Vol. 5, No. 1 Fall 2000
Help Children Understand Foster Care
Jennifer L. Painter
In troubled times, can dragons
really be helpful? They can if they are Michael and Sara, two dragon
siblings who experience life in foster care.
As a former foster youth, I know
how difficult the transition from "normal" life to foster life is. Your
old life, it seems, is over. Emotions flare, rules change, and adults
just don't understand anything. With feelings of isolation and confusion,
it is no wonder that foster children, especially young ones, have a
hard time adjusting. Many times they don't know how to express their
feelings, and sometimes foster parents don't know what they can do to
That’s why I was glad to come
across a series of books written by Sandra Heidemann, illustrated by
Kathy Gorman, and published by the University of Minnesota. This trilogy
of workbooks chronicles the lives of Michael and Sara from their entrance
into the foster care system to their ultimate reunification with their
The first book in the series,
A Safe Place for Michael and Sara, tells about Michael and Sara
with their parents. In the opening of the book, the family enjoys many
activities together, such as swimming and bike riding, portraying the
strong emotional bonds parents and children can have in a “normal” family.
Because of this bond, upon entering foster care, Michael and Sara still
love and miss their parents very much. This book deals with the strong
emotions that Michael and Sara experience, just like any child would.
Their emotions range from missing their parents and blaming themselves,
to lashing out and wanting to leave their foster home. In addition,
the book contains a guide for foster parents. This guide explains the
different emotions that kids may experience upon entering a foster home,
and how they may be dealt with. The guide also offers suggestions for
using this book, such as helping younger children understand by talking
about the pictures instead of reading the story.
The second book, Two Places
Called Home, deals with Michael and Sara learning to adjust to living
in a new home with new rules, while they visit with their birth parents.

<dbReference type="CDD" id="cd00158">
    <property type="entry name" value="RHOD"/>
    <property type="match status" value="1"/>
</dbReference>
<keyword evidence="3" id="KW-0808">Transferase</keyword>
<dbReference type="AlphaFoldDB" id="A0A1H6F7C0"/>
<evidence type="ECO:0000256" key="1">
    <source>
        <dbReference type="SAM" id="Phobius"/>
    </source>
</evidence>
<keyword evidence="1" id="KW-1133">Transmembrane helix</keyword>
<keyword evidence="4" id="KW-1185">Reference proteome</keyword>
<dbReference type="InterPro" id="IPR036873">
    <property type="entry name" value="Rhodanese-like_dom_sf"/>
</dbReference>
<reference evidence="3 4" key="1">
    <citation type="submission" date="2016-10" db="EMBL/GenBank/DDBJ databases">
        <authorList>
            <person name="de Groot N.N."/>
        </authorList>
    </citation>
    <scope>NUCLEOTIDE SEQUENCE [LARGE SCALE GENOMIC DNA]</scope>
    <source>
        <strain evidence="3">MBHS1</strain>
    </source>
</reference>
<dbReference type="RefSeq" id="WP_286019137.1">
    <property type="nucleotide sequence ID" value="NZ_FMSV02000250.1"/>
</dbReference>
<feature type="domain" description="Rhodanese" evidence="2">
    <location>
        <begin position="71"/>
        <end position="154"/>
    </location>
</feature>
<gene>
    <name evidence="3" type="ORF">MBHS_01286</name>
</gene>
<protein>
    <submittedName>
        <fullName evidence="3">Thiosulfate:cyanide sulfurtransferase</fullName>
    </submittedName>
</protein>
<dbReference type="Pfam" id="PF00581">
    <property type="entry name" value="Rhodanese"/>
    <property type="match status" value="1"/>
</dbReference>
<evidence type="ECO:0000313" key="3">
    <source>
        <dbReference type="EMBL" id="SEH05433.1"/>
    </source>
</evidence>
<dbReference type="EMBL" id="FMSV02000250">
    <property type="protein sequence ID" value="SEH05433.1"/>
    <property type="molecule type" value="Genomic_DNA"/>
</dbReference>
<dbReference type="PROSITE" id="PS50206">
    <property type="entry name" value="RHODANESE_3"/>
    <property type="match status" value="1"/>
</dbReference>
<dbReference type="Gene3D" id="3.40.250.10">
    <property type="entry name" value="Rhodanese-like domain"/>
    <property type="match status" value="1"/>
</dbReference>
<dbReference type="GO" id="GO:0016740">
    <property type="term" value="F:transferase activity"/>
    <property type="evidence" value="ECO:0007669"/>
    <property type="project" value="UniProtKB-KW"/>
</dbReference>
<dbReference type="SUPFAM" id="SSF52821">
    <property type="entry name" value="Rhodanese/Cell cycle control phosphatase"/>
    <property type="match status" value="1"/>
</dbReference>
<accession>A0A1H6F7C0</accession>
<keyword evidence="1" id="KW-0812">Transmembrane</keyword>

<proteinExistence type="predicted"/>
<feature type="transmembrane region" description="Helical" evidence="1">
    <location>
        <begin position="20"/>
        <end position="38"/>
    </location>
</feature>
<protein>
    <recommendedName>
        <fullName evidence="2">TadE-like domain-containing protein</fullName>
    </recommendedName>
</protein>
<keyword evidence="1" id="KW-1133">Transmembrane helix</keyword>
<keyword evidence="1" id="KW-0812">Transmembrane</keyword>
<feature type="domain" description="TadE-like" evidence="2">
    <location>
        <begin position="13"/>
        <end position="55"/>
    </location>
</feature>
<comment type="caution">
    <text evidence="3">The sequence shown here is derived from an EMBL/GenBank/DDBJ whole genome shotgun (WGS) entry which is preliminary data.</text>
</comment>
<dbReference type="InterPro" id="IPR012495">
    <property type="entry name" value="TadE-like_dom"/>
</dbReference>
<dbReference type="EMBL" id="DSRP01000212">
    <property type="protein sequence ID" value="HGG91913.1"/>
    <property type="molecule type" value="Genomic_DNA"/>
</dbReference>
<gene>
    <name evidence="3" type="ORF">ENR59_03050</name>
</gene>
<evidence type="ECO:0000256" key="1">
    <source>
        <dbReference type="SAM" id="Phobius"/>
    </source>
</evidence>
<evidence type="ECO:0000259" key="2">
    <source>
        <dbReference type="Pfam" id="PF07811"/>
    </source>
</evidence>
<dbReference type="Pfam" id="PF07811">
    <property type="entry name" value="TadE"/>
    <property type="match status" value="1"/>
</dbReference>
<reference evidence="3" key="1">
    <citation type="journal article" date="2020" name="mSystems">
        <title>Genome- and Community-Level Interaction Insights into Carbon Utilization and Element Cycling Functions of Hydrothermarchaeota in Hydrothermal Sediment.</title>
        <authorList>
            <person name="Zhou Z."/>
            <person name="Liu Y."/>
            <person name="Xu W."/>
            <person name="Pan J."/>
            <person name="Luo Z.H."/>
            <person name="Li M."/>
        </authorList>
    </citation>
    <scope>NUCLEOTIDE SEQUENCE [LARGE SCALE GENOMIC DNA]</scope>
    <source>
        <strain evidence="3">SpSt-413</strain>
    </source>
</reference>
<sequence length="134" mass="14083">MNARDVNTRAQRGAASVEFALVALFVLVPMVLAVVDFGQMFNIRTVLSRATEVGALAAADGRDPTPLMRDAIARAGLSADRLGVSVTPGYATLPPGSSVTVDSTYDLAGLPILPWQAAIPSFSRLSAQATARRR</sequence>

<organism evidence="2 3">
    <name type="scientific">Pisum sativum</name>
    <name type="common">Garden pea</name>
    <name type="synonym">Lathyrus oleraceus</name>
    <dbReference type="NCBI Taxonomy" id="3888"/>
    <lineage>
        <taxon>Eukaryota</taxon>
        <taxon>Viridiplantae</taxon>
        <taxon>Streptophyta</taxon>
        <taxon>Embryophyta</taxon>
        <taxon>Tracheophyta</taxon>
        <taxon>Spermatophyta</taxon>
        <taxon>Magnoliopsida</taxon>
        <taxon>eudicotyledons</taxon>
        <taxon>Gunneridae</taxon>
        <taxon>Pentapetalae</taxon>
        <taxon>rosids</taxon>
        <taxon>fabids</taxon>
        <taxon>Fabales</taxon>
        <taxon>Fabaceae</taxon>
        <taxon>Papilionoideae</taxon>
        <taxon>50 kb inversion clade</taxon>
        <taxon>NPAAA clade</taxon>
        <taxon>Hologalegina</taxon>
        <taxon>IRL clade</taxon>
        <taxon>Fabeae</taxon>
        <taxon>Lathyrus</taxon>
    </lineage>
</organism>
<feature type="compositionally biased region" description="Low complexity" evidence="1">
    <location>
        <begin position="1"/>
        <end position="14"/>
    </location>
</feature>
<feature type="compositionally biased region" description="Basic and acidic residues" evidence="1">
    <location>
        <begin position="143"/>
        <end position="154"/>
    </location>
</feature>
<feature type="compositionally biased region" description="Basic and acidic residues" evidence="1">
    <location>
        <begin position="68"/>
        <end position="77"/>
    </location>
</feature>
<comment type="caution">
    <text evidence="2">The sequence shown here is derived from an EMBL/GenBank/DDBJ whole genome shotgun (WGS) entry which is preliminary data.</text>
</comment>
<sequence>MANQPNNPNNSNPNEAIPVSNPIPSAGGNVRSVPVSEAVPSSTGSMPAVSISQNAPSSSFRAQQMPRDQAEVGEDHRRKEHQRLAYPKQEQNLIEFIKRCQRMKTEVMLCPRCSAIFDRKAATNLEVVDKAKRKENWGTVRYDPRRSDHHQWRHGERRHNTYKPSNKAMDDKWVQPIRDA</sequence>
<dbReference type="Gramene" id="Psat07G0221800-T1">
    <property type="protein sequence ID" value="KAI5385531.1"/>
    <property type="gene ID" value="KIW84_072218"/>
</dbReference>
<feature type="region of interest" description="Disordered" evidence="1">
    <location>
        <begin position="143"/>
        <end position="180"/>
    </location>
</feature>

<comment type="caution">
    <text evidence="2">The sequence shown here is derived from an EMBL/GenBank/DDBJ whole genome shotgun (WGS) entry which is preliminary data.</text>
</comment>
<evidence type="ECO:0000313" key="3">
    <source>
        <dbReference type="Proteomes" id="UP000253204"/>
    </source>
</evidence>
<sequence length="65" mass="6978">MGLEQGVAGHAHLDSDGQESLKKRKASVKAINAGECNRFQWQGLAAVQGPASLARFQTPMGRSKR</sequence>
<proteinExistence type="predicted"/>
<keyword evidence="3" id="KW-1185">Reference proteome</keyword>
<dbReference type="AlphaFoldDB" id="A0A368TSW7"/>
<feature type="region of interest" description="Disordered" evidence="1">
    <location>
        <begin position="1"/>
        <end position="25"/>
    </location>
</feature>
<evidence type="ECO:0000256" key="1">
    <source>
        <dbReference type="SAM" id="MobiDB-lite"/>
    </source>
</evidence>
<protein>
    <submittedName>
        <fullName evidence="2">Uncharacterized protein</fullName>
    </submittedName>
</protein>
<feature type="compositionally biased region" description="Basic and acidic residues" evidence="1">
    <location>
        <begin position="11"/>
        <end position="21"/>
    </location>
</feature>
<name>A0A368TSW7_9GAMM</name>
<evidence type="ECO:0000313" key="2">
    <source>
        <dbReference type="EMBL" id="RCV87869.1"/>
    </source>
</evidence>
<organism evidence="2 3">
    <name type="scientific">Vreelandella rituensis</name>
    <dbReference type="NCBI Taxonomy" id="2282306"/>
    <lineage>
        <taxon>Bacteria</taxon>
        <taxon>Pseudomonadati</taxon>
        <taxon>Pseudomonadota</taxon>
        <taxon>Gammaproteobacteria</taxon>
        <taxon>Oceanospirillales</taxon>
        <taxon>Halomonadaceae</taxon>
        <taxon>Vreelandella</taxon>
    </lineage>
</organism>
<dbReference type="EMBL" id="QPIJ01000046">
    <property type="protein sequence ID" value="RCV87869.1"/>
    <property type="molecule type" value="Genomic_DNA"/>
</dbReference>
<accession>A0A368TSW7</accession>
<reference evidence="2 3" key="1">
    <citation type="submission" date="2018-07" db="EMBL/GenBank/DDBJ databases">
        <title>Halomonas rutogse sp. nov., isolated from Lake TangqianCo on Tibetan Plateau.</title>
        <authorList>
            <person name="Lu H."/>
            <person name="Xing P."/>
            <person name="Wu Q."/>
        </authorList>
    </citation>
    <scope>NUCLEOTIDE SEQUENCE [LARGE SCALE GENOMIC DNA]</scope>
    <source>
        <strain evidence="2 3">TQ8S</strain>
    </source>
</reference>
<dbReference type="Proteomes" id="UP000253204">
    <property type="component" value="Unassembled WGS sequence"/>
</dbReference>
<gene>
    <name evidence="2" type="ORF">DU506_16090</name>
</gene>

Michael and Sara's foster parents learn how to deal with the children's
anger, and help them learn to understand their feelings. This book also
contains a guide for foster parents that deals with separation and loss
issues children face, and how these emotions can be handled.
The final book in the series,
Together Again, deals with Michael and Sara's return home. They
are excited to be back with their biological parents, but they also
miss their foster parents. As they learn to express their feelings in
a healthy way, the four of them learn how to once again be a family.
Each of these books deals with
serious emotions and situations that many children face. The story line
is simple enough for young children, yet it handles many of the profound
issues foster kids may face. Also, the pictures in the book can be colored,
making it even more appealing to younger children.
I highly recommend these books
for any person who has foster kids under the age of eight. These books
will help them understand what they are feeling, realize that they are
not alone, and help foster parents learn, too.
For more information about the
books in this article, write to University of Minnesota, University
College, 200 Westbrook Hall, 77 Pleasant St., SE, Minneapolis, MN, 55455-0139.
Jen Painter is a sophmore
at UNC-Chapel Hill and a member of the youth advocacy group SAY SO.
2000 Jordan Institute for Families